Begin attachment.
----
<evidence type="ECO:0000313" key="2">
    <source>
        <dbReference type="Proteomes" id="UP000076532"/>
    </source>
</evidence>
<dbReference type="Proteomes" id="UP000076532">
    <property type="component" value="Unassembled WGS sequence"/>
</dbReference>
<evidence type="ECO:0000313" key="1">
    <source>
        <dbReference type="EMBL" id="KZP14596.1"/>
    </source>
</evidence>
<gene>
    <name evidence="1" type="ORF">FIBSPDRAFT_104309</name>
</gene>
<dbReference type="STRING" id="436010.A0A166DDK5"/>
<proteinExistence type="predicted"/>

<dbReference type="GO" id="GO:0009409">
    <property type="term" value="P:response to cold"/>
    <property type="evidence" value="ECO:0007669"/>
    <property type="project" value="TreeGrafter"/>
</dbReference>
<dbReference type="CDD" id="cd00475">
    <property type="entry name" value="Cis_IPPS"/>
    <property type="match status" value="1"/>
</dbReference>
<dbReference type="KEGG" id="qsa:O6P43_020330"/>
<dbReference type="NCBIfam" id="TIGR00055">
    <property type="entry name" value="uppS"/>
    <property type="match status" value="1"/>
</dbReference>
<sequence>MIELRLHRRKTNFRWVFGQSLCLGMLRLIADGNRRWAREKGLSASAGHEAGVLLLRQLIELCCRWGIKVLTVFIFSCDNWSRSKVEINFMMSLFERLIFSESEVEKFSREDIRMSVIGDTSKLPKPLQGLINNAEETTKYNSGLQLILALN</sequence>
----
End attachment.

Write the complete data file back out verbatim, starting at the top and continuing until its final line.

<evidence type="ECO:0000313" key="2">
    <source>
        <dbReference type="Proteomes" id="UP000076532"/>
    </source>
</evidence>
<dbReference type="Proteomes" id="UP000076532">
    <property type="component" value="Unassembled WGS sequence"/>
</dbReference>
<evidence type="ECO:0000313" key="1">
    <source>
        <dbReference type="EMBL" id="KZP14596.1"/>
    </source>
</evidence>
<gene>
    <name evidence="1" type="ORF">FIBSPDRAFT_104309</name>
</gene>
<dbReference type="STRING" id="436010.A0A166DDK5"/>
<proteinExistence type="predicted"/>

<dbReference type="GO" id="GO:0009409">
    <property type="term" value="P:response to cold"/>
    <property type="evidence" value="ECO:0007669"/>
    <property type="project" value="TreeGrafter"/>
</dbReference>
<dbReference type="CDD" id="cd00475">
    <property type="entry name" value="Cis_IPPS"/>
    <property type="match status" value="1"/>
</dbReference>
<dbReference type="KEGG" id="qsa:O6P43_020330"/>
<dbReference type="NCBIfam" id="TIGR00055">
    <property type="entry name" value="uppS"/>
    <property type="match status" value="1"/>
</dbReference>
<sequence>MIELRLHRRKTNFRWVFGQSLCLGMLRLIADGNRRWAREKGLSASAGHEAGVLLLRQLIELCCRWGIKVLTVFIFSCDNWSRSKVEINFMMSLFERLIFSESEVEKFSREDIRMSVIGDTSKLPKPLQGLINNAEETTKYNSGLQLILALN</sequence>